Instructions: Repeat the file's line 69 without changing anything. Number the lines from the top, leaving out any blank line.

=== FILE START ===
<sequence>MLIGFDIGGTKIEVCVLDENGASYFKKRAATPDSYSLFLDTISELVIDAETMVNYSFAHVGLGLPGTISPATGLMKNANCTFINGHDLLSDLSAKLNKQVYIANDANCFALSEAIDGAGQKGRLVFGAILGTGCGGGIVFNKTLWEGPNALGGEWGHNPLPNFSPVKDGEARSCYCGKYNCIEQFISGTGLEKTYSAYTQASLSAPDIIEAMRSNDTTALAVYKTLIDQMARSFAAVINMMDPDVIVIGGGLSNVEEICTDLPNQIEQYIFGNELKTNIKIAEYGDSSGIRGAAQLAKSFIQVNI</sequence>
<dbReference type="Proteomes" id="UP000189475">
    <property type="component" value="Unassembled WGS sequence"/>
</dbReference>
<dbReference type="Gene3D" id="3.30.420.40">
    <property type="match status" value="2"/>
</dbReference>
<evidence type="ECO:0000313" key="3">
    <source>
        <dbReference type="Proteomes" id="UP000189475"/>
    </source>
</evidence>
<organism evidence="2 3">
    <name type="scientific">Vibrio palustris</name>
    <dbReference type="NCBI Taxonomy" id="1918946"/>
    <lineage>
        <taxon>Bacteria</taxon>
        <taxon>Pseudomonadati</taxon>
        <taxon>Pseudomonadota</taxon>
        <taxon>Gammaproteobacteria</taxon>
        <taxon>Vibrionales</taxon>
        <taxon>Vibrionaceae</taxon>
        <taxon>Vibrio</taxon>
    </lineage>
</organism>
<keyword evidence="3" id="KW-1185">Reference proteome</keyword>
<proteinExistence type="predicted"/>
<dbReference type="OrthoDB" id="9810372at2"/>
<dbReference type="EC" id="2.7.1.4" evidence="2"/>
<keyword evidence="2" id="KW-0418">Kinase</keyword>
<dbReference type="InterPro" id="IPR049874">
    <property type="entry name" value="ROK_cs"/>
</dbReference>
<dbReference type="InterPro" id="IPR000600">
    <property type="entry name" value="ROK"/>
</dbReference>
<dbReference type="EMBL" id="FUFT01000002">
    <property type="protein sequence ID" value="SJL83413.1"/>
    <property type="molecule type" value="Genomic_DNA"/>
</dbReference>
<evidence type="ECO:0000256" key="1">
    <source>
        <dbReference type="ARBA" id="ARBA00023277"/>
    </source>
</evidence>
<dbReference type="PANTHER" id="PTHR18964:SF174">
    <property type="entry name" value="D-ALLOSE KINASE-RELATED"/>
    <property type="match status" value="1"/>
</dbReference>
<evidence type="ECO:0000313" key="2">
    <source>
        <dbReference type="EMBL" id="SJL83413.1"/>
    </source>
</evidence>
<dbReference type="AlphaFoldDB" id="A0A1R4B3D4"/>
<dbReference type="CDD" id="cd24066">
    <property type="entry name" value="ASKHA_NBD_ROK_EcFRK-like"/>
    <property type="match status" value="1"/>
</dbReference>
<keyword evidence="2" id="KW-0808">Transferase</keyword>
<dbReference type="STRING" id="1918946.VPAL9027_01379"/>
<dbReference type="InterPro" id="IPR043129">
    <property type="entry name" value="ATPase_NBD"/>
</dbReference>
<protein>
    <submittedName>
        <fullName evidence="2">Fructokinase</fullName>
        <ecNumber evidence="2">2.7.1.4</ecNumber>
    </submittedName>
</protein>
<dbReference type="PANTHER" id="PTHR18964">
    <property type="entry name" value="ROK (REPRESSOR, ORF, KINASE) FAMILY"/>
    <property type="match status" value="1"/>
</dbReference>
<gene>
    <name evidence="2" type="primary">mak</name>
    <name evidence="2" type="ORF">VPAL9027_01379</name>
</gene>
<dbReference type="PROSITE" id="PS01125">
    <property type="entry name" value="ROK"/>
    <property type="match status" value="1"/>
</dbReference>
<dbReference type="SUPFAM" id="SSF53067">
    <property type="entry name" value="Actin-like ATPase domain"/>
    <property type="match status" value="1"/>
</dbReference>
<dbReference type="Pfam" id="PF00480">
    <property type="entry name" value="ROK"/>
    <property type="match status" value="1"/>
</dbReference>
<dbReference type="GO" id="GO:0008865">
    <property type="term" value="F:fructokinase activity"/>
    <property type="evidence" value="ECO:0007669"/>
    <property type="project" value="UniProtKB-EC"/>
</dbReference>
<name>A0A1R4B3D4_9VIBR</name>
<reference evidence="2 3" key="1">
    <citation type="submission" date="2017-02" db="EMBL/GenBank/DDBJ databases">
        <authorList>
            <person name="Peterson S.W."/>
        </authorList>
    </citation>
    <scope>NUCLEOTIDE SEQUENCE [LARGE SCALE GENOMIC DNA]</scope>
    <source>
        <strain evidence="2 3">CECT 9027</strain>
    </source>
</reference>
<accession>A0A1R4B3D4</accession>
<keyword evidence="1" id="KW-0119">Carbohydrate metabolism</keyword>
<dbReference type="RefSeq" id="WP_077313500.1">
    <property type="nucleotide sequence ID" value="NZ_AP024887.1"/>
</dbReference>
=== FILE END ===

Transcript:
    </submittedName>